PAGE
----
Since a fiery debate performance helped her single-handedly win the second GOP debate in mid-September, Carly Fiorina seems to have lost most of her edge, slowly dropping in the polls as rivals Ben Carson and Marco Rubio rocket through the ranks and eclipse her fame. No one's quite sure what happened — and whether Fiorina clumsily missed a shining PR opportunity while busying herself with fundraising, or whether she simply wasn't equipped to handle the sudden popularity. But one thing is certain: The next GOP debate will determine whether Fiorina moves forward to the next round of primary activity or falls to the wayside. Worse still, with business and finance media giant CNBC hosting the night's debate festivities, Fiorina's HP record will seriously hurt her — especially now that the public has had time to dissect it — leaving the former CEO struggling to hold on to whatever poll numbers she has left.
Fiorina's tenure at tech behemoth Hewlett-Packard has been a sore subject for the presidential candidate before. At the September GOP debate, rival and billionaire real estate tycoon Donald Trump, understanding perfectly well that the HP stint was Fiorina's Achilles heel, pounced at the opportunity to take down the former CEO by drudging up her failed record with the company from 1999 to 2005.
"The company is a disaster and continues to be a disaster," Trump admonished during the Sept. 16 debate. "When Carly says the revenues went up, that's because she bought Compaq — it was a terrible deal, and it really led to the destruction of the company."
The claim to which Trump was referring was Fiorina's favorite tagline about "doubling" the size and growth rate of HP, which she's used on numerous occasions to bolster her otherwise highly criticized stint at the tech company. Earlier in the evening, Fiorina had pulled out the growth rate remark while laundry listing her accomplishments as a businesswoman.
"I led Hewlett Packard through a very difficult time, the worst technology recession in 25 years," quipped Fiorina, touting her record. "Despite those difficult times, we doubled the size of the company, we quadrupled its top-line growth rate, we quadrupled its cash flow, we tripled its rate of innovation."
In a similar comment to Meet the Press host Chuck Todd earlier in the year, Fiorina claimed that she had taken the "growth rate from 2 percent to 9 percent" and had "tripled the rate of innovation to 11 patents a day." Only a few days earlier, Fiorina told Yahoo! News' Katie Couric that she had "quadrupled the cash flow" as well.
But according to many analysts and financial experts, Fiorina wasn't quite telling the whole story. While it was true that HP doubled in size between the years of 1999 and 2005, the majority of that was attributed to a widely criticized merger between HP and computer company Compaq. While the acquisition did allow for HP to begin a venture into the world of PCs, laptops, and everything in between, the merger itself was badly mishandled, leading the company to layoff some 30,000 employees due to redundancy (a statistic glaringly published at the now infamous CarlyFiorina.org, a URL which Fiorina's team seemingly failed to register prior to her presidential announcement and which was subsequently purchased by a cyber-squatter).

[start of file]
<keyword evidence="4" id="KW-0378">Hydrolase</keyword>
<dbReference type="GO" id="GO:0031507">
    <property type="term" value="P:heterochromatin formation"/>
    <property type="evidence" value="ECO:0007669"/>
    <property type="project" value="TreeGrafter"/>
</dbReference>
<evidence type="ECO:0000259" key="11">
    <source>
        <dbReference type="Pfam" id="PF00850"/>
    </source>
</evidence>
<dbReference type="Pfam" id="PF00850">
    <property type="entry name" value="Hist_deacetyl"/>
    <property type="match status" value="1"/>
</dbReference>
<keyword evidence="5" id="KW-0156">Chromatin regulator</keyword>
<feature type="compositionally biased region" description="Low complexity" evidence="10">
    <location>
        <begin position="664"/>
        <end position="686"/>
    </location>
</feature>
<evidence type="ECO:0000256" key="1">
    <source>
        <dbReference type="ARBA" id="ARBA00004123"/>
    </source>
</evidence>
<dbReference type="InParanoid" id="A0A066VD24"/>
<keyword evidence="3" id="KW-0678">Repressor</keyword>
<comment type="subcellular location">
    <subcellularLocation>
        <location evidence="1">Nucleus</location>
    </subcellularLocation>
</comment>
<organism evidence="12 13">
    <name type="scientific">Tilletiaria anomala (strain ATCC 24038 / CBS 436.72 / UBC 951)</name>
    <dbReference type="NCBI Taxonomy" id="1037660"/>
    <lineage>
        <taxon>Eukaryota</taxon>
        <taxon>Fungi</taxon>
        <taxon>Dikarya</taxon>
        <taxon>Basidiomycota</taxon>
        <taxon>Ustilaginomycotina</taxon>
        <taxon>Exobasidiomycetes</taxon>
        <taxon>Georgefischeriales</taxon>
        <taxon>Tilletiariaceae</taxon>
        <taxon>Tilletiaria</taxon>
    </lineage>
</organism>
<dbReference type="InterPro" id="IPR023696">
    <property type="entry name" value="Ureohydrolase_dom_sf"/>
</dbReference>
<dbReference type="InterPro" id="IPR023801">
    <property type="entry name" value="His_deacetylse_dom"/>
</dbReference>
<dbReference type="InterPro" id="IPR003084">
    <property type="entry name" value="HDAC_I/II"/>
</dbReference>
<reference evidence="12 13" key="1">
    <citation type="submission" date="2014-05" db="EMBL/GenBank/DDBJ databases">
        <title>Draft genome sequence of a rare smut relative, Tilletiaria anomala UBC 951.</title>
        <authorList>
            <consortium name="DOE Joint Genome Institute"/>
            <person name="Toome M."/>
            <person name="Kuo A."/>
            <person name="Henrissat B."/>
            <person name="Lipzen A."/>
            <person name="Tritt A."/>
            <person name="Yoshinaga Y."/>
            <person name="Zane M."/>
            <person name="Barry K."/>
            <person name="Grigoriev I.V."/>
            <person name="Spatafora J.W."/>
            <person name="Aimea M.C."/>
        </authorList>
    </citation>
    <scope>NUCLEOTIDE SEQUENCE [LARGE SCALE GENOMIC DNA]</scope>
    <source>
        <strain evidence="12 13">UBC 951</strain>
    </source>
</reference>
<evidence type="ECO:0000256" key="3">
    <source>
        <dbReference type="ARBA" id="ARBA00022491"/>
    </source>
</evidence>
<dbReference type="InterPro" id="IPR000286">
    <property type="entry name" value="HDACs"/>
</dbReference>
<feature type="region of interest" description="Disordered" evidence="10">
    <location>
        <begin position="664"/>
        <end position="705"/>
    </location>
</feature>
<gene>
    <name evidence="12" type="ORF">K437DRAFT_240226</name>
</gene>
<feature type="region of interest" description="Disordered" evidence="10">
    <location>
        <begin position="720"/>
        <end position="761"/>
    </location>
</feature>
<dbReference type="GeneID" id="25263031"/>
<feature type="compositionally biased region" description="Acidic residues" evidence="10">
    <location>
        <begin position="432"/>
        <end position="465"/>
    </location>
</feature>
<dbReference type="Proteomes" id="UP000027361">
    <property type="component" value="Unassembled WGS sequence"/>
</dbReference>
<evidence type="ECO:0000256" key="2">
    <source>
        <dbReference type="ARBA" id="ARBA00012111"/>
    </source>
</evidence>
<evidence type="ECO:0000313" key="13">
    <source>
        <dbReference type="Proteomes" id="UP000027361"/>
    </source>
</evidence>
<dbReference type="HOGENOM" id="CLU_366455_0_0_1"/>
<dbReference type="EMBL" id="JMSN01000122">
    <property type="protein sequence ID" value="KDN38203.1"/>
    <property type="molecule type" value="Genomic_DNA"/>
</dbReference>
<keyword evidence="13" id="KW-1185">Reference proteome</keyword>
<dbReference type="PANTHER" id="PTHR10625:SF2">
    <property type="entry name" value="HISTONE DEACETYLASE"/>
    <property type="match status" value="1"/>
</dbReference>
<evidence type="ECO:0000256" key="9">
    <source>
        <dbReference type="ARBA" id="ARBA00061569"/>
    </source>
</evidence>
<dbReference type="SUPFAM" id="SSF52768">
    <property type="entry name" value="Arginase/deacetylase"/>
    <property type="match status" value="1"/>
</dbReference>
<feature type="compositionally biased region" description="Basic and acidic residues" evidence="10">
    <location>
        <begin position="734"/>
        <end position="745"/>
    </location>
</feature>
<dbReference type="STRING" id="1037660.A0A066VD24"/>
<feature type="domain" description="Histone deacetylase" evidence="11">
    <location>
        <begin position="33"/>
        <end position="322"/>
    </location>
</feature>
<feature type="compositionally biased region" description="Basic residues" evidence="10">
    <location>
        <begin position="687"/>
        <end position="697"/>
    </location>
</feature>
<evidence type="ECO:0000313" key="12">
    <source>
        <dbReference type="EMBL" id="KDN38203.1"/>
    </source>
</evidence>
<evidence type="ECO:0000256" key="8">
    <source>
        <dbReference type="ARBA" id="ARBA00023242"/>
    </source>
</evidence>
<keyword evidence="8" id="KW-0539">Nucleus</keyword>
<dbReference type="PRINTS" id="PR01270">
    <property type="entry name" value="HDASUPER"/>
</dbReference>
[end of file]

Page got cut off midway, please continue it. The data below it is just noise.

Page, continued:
In addition to the layoffs, Fiorina's claim that the HP growth rate had risen from 2 percent to 9 percent under her leadership was deemed "cherry picking" by FactCheck.org. Explained the Annenberg Public Policy Center-founded nonprofit in a May 2015 post:
Fiorina's "doubled" the company claim is often followed by the claim that "we took the growth rate from 2 percent to 9 percent." That, too, is a reference to revenue, but it isn't calculated by comparing 1999 to 2005. Instead, her super PAC says the statistic compares the second quarter of 1999 to all of 2005. If we use the same parameters as Fiorina's "doubled" claim, revenue growth went from 7.5 percent in 1999 to 8.5 percent in 2005. But 2005's revenue growth was only 6 percent on a constant currency basis, which is an adjustment due to foreign currency fluctuations.
Fiorina's claim to fame — that she was able to raise the growth rate 7 percentage points while at the HP helm — also inaccurately portrayed her time at the top as incrementally successful, with the company gradually gaining more ground until she was unfairly ousted in 2005. That couldn't be further from the truth. In fact, based on a year by year, currency adjusted viewpoint, HP's growth rate actually tanked in 2001 at negative 3 percent, but jumped to 23 percent in 2003 after the Compaq merger. In 2004, that number dropped once more to under 5 percent before it leveled out in 2006 (post-Fiorina).
So while revenue and size at HP did jump significantly during Fiorina's tenure as CEO, her claims of a successful run were anything but. "Most executives would likely not use the phrasing 'doubled the size of the company' to describe their performance if the increase was all or mostly due to an acquisition," Stephen Morrissette, business professor at the University of Chicago, told PolitiFact in May. What's more, even with the jump in revenue, the company's stock value still managed to plummet miserably by 41.3 percent, according to a 2011 report by Reuters in.
Rephrasing and retelling the HP story in such romantic terms as "leading in every product category and every market segment," the way Fiorina did at the last debate, may not be the wisest choice this time around, certainly with the lion's share of Wall Street tuning in and the moderators themselves able to see past the glimmer of political spin.
If Fiorina wants to get ahead of the competition — and, more importantly, her own bad habit of embellishing reality — in order to stay in the 2016 race, she needs to accept the burden that is her terrible reign at HP and start referring to it as a learning experience rather than something of which she seems to be stubbornly proud.